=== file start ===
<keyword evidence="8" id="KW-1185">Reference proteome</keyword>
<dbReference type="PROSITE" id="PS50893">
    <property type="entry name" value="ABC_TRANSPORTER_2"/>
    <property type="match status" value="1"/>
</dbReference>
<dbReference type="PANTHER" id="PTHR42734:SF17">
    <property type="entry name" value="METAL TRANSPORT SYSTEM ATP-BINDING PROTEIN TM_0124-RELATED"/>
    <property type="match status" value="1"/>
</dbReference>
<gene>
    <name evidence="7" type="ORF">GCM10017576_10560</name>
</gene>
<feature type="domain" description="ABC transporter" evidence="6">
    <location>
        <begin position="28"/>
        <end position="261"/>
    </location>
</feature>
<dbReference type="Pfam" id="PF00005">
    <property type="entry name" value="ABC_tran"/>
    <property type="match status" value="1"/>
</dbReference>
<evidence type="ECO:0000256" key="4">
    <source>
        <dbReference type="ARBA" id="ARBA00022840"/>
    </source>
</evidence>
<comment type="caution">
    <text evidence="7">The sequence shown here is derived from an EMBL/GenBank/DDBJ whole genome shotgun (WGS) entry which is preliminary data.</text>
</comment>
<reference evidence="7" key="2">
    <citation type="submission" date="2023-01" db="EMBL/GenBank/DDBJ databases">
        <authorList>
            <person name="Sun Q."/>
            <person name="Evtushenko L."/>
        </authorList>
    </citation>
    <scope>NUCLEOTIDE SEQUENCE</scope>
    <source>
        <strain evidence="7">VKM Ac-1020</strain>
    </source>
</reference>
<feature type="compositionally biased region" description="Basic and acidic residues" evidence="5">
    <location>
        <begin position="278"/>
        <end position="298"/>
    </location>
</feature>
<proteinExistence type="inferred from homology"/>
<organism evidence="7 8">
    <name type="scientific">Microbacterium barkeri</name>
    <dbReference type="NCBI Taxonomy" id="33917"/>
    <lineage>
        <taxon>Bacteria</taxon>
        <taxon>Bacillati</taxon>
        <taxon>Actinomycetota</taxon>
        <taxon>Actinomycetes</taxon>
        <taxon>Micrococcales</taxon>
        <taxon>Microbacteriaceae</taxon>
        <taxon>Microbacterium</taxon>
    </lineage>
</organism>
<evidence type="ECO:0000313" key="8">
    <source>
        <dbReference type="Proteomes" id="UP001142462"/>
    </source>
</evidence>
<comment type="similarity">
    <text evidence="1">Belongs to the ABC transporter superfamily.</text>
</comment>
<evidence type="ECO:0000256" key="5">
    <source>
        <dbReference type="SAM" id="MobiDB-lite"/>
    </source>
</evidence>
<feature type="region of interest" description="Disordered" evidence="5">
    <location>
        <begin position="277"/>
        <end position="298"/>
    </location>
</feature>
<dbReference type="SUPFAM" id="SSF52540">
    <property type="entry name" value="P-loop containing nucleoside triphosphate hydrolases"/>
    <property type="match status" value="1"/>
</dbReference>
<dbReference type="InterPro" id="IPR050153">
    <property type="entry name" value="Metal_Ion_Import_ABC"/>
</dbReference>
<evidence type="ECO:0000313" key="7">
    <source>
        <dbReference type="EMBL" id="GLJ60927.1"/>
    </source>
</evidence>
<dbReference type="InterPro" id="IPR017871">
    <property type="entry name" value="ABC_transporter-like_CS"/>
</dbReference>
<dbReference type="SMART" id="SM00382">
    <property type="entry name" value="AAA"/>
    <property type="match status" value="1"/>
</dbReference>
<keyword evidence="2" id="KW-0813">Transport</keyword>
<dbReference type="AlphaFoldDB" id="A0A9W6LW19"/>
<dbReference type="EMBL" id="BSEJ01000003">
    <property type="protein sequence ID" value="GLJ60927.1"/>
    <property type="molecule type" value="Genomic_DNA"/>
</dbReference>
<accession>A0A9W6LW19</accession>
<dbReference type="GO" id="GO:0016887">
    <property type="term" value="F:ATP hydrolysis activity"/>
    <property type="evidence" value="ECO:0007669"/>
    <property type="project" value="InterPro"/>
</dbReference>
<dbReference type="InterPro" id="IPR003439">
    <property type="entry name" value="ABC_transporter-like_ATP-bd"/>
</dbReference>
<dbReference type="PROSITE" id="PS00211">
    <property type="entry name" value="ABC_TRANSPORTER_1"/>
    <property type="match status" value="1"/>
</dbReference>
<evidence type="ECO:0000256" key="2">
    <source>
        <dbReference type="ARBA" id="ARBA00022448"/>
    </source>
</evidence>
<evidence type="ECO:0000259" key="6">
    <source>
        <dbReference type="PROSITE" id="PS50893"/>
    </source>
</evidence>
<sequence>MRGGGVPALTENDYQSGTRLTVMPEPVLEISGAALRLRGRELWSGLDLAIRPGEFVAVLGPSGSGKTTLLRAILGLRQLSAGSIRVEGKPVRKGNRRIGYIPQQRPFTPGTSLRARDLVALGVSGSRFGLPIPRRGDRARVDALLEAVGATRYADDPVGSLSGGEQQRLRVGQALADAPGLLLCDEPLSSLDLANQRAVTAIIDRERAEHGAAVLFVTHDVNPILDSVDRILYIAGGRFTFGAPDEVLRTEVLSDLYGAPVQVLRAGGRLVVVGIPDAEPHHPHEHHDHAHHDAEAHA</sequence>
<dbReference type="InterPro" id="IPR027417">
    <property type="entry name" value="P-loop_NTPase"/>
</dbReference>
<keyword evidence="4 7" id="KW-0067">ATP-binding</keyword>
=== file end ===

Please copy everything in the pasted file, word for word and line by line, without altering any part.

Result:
<keyword evidence="8" id="KW-1185">Reference proteome</keyword>
<dbReference type="PROSITE" id="PS50893">
    <property type="entry name" value="ABC_TRANSPORTER_2"/>
    <property type="match status" value="1"/>
</dbReference>
<dbReference type="PANTHER" id="PTHR42734:SF17">
    <property type="entry name" value="METAL TRANSPORT SYSTEM ATP-BINDING PROTEIN TM_0124-RELATED"/>
    <property type="match status" value="1"/>
</dbReference>
<gene>
    <name evidence="7" type="ORF">GCM10017576_10560</name>
</gene>
<feature type="domain" description="ABC transporter" evidence="6">
    <location>
        <begin position="28"/>
        <end position="261"/>
    </location>
</feature>
<dbReference type="Pfam" id="PF00005">
    <property type="entry name" value="ABC_tran"/>
    <property type="match status" value="1"/>
</dbReference>
<evidence type="ECO:0000256" key="4">
    <source>
        <dbReference type="ARBA" id="ARBA00022840"/>
    </source>
</evidence>
<comment type="caution">
    <text evidence="7">The sequence shown here is derived from an EMBL/GenBank/DDBJ whole genome shotgun (WGS) entry which is preliminary data.</text>
</comment>
<reference evidence="7" key="2">
    <citation type="submission" date="2023-01" db="EMBL/GenBank/DDBJ databases">
        <authorList>
            <person name="Sun Q."/>
            <person name="Evtushenko L."/>
        </authorList>
    </citation>
    <scope>NUCLEOTIDE SEQUENCE</scope>
    <source>
        <strain evidence="7">VKM Ac-1020</strain>
    </source>
</reference>
<feature type="compositionally biased region" description="Basic and acidic residues" evidence="5">
    <location>
        <begin position="278"/>
        <end position="298"/>
    </location>
</feature>
<proteinExistence type="inferred from homology"/>
<organism evidence="7 8">
    <name type="scientific">Microbacterium barkeri</name>
    <dbReference type="NCBI Taxonomy" id="33917"/>
    <lineage>
        <taxon>Bacteria</taxon>
        <taxon>Bacillati</taxon>
        <taxon>Actinomycetota</taxon>
        <taxon>Actinomycetes</taxon>
        <taxon>Micrococcales</taxon>
        <taxon>Microbacteriaceae</taxon>
        <taxon>Microbacterium</taxon>
    </lineage>
</organism>
<evidence type="ECO:0000313" key="8">
    <source>
        <dbReference type="Proteomes" id="UP001142462"/>
    </source>
</evidence>
<comment type="similarity">
    <text evidence="1">Belongs to the ABC transporter superfamily.</text>
</comment>
<evidence type="ECO:0000256" key="5">
    <source>
        <dbReference type="SAM" id="MobiDB-lite"/>
    </source>
</evidence>
<feature type="region of interest" description="Disordered" evidence="5">
    <location>
        <begin position="277"/>
        <end position="298"/>
    </location>
</feature>
<dbReference type="SUPFAM" id="SSF52540">
    <property type="entry name" value="P-loop containing nucleoside triphosphate hydrolases"/>
    <property type="match status" value="1"/>
</dbReference>
<dbReference type="InterPro" id="IPR050153">
    <property type="entry name" value="Metal_Ion_Import_ABC"/>
</dbReference>
<evidence type="ECO:0000313" key="7">
    <source>
        <dbReference type="EMBL" id="GLJ60927.1"/>
    </source>
</evidence>
<dbReference type="InterPro" id="IPR017871">
    <property type="entry name" value="ABC_transporter-like_CS"/>
</dbReference>
<dbReference type="SMART" id="SM00382">
    <property type="entry name" value="AAA"/>
    <property type="match status" value="1"/>
</dbReference>
<keyword evidence="2" id="KW-0813">Transport</keyword>
<dbReference type="AlphaFoldDB" id="A0A9W6LW19"/>
<dbReference type="EMBL" id="BSEJ01000003">
    <property type="protein sequence ID" value="GLJ60927.1"/>
    <property type="molecule type" value="Genomic_DNA"/>
</dbReference>
<accession>A0A9W6LW19</accession>
<dbReference type="GO" id="GO:0016887">
    <property type="term" value="F:ATP hydrolysis activity"/>
    <property type="evidence" value="ECO:0007669"/>
    <property type="project" value="InterPro"/>
</dbReference>
<dbReference type="InterPro" id="IPR003439">
    <property type="entry name" value="ABC_transporter-like_ATP-bd"/>
</dbReference>
<dbReference type="PROSITE" id="PS00211">
    <property type="entry name" value="ABC_TRANSPORTER_1"/>
    <property type="match status" value="1"/>
</dbReference>
<evidence type="ECO:0000256" key="2">
    <source>
        <dbReference type="ARBA" id="ARBA00022448"/>
    </source>
</evidence>
<evidence type="ECO:0000259" key="6">
    <source>
        <dbReference type="PROSITE" id="PS50893"/>
    </source>
</evidence>
<sequence>MRGGGVPALTENDYQSGTRLTVMPEPVLEISGAALRLRGRELWSGLDLAIRPGEFVAVLGPSGSGKTTLLRAILGLRQLSAGSIRVEGKPVRKGNRRIGYIPQQRPFTPGTSLRARDLVALGVSGSRFGLPIPRRGDRARVDALLEAVGATRYADDPVGSLSGGEQQRLRVGQALADAPGLLLCDEPLSSLDLANQRAVTAIIDRERAEHGAAVLFVTHDVNPILDSVDRILYIAGGRFTFGAPDEVLRTEVLSDLYGAPVQVLRAGGRLVVVGIPDAEPHHPHEHHDHAHHDAEAHA</sequence>
<dbReference type="InterPro" id="IPR027417">
    <property type="entry name" value="P-loop_NTPase"/>
</dbReference>
<keyword evidence="4 7" id="KW-0067">ATP-binding</keyword>